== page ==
I’m borrowing the word “exercitive” here from J.L. Austin’s How to Do Things With Words, where Austin comes very close a number of times to talking about what we do when we ask, close enough to encourage my own thinking in this direction. He makes some intriguing remarks about asking as an illocutionary act that “[invites] by convention a response or a sequel,” and in this context he differentiates asking to from asking whether you will or asking yes or no and the different responses they invite.

Unfortunately, when Austin directs his attention to the verb “ask” near the very end of his lectures, in a discussion of his dictionary “fieldwork,” he gives very little guidance.

In Lecture XII, Austin includes ask among the Expositives — verbs “used in acts of exposition involving the expounding of views, the conducting of arguments, and the clarifying of usages and references.” (Or, as he puts it elsewhere, “the expositive is the clarifying of reasons, arguments and communications.”) This is how Austin himself uses the verb “ask” throughout How To Do Things With Words: he often introduces an argument with “we may ask,” “we must ask,” “we should naturally ask,” “we are now asking,” “it may be asked at this point,” and so on. The lectures themselves can be read as an exercise in expositive asking.

Item 3a. “Ask” listed among the expositives in the final lecture of How To Do Things With Words

Ask is one of an “enormous number” of expositives, Austin says, which “seem naturally to refer to conversational interchange.” The verb is, however, listed here all by itself as item 3a, a subset of the little group that includes inform, apprise, tell, answer, and rejoin. Why not include it with the others? It appears that ask is a special case of some kind, its own item.

Based on my reading I can’t say exactly what kind of item Austin considers it to be. I’m not sure anyone can say for certain. The text of How To Do Things With Words is reconstructed from Austin’s lecture notes, auditor’s notes and a few other sources. According to Urmson, who edited the first edition of the lectures, “there is no definite key to [this list of expositives] in the extant papers.” (I haven’t yet had a chance to look at the second edition to see if Austin’s later editors have added anything more on this point. Update 6 Feb 2015: I checked; they do not.)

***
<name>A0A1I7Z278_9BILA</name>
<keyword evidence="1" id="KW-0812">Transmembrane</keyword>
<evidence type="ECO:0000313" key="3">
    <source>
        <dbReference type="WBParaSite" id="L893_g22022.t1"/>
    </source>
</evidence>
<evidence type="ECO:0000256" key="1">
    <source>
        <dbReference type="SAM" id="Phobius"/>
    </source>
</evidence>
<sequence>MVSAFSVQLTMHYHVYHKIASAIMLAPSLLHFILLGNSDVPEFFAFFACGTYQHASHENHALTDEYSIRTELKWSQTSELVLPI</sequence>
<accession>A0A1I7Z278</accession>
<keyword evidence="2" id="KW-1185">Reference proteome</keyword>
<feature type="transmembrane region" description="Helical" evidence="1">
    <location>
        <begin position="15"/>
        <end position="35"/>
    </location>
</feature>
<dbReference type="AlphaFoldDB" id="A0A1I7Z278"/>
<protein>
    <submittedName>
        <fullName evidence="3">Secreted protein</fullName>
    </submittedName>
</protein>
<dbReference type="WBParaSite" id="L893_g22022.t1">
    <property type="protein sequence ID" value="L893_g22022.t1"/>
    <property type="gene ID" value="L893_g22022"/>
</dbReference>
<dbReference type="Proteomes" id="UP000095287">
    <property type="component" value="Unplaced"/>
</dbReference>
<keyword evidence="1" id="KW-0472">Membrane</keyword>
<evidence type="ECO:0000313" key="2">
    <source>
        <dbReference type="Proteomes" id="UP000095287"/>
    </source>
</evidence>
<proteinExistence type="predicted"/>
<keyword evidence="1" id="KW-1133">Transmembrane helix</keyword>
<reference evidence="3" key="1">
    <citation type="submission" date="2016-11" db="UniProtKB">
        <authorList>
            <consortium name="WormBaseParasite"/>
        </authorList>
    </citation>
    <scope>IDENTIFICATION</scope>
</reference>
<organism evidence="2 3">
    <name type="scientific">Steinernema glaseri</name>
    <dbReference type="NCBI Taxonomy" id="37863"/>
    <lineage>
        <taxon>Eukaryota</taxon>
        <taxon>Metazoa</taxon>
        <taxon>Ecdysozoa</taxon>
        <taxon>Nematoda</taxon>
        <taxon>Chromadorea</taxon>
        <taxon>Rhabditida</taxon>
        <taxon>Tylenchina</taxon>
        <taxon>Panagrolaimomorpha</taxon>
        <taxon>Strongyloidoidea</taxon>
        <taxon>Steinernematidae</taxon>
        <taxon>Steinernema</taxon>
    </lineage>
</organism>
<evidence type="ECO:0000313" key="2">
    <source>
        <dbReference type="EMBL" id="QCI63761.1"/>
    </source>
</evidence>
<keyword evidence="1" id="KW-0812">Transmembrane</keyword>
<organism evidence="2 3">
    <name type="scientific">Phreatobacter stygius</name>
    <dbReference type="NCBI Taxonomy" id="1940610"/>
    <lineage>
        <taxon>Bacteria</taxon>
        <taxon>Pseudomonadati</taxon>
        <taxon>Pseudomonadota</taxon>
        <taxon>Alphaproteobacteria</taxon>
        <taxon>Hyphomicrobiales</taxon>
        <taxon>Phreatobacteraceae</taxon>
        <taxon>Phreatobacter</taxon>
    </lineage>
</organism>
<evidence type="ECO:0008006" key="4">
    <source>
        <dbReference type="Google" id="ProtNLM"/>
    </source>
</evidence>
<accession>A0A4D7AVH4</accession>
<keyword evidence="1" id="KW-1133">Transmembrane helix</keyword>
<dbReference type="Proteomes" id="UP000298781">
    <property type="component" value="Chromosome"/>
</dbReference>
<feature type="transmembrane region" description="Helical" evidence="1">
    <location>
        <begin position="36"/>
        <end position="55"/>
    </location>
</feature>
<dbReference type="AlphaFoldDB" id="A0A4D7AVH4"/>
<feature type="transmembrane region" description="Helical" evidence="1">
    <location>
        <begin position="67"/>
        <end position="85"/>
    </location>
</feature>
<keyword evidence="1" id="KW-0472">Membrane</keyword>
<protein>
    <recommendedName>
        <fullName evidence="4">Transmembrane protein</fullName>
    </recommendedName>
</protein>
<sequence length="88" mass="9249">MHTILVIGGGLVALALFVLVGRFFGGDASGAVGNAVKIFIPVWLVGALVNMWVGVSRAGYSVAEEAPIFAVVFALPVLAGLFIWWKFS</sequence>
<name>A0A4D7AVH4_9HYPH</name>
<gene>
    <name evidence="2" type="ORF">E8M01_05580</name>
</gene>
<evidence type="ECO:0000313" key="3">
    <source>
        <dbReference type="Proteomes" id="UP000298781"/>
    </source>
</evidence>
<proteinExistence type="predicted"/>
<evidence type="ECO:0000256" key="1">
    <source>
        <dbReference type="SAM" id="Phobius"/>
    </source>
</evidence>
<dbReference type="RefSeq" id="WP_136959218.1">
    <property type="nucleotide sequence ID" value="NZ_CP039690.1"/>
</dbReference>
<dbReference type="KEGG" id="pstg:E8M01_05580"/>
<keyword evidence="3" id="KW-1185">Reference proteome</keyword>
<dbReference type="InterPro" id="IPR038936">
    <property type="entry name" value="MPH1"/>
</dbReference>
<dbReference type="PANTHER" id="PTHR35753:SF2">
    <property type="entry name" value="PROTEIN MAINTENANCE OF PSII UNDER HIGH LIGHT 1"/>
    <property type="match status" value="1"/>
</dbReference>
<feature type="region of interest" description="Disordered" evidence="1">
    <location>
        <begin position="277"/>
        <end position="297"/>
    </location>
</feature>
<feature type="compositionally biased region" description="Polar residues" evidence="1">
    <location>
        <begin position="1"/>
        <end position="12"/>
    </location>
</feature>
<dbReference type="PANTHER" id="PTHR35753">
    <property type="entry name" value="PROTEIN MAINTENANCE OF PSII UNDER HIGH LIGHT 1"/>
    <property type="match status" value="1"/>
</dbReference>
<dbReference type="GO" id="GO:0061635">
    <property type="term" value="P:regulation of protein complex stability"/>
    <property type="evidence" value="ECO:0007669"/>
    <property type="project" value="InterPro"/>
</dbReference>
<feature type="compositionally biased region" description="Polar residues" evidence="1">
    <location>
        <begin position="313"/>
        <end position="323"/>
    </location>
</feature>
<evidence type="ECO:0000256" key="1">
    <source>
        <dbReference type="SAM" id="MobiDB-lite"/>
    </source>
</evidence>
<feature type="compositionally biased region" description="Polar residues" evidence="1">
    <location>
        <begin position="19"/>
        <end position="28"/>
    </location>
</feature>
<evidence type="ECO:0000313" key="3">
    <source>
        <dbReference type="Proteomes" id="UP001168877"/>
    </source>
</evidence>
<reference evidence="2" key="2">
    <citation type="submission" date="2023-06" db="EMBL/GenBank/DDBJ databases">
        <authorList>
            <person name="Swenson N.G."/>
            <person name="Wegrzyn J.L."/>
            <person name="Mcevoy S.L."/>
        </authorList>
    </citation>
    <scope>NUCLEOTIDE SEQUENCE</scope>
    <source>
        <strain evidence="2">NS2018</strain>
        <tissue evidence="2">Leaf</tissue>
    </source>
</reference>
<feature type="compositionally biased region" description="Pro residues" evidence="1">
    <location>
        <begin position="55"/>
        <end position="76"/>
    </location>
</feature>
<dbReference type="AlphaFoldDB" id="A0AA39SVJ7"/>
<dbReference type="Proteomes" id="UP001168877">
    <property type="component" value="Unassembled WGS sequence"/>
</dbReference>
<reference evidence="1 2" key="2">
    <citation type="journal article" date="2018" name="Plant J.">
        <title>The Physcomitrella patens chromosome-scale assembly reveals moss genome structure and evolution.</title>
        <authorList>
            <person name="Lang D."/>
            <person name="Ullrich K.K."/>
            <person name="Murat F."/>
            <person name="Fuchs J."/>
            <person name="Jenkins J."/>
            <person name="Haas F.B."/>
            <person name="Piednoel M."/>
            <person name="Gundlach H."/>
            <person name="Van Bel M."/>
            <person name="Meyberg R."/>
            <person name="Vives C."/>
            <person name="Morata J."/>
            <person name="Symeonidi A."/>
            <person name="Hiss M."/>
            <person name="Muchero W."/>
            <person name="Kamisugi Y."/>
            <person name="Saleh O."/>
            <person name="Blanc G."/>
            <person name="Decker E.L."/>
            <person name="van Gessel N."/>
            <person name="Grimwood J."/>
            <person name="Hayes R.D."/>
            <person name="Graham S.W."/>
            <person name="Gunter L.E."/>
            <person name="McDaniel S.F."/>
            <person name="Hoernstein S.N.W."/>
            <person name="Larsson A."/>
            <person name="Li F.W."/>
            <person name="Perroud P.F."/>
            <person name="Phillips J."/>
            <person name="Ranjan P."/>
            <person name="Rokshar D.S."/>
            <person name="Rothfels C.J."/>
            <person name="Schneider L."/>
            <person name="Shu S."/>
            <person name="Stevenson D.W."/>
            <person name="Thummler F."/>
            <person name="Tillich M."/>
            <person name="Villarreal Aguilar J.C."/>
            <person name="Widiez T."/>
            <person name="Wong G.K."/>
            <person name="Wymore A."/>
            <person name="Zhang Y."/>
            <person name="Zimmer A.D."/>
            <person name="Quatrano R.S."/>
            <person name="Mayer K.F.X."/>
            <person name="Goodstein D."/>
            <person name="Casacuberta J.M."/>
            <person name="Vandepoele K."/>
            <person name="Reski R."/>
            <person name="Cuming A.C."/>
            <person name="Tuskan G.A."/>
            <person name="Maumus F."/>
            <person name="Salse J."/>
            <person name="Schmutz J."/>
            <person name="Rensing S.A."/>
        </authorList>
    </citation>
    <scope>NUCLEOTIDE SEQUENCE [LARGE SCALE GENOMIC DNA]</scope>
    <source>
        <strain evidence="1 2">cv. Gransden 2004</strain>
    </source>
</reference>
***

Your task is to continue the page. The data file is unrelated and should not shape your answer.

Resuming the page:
There’s enough in these lectures to suggest that we need to go well beyond the confines of item 3a even to make sense of asking on Austin’s own terms. Austin readily admits that expositives might be “exercitives…as well,” if they “involve exertions of influence or exercise of power.” The distinctions aren’t sharp. Things can get fuzzy. So “asking me to” do this or that is close enough to ordering (“order” tops Austin’s list of exercitives) that it can sometimes cause confusion: “sometimes you are not ordering me”: you can’t, because you “are not in the appropriate position to do so” and don’t have “the right,” but it sounds as if you are because you are “asking me to rather impolitely.”

Consider, for example, someone who approaches you at a nightclub and says “Dance,” and another who asks, “Would you like to dance?” Both are asking you to dance, but the first sounds as if he is ordering you to dance, and he’s in no position to do that.


Bugs Bunny’s playful response subverts Yosemite Sam’s order to dance. Sam has a gun, so he can coerce a dance, but as the comedy here demonstrates, he doesn’t have the authority or intelligence to order Bugs Bunny around.

Of course things can go to the other extreme, and Austin is interested in situations like these: for example, someone who approaches you in a nightclub, clicks his heels together, bows gracefully and, upon rising, asks “Would you care to dance?” or inquires whether you might do him the honor of listing him on your programme du bal for the evening.

The things that have to be in place, the conditions that have to obtain for you to order me, are not the same as those that obtain when you are asking me or when we are having a conversation about what to do. It helps to be polite, but good manners are not all there is to it; and as we see in the example of the bowing gentleman at the nightclub — or Austin’s own example of the offended man who challenges another to a duel by saying “My seconds will call on you” — every form of courtesy has its season. Genuine respect and the authority it confers on others (and some measure of empathy as well) are the appropriate kinds of deference when it comes to asking: we are, after all, trying to share power, not just seize it.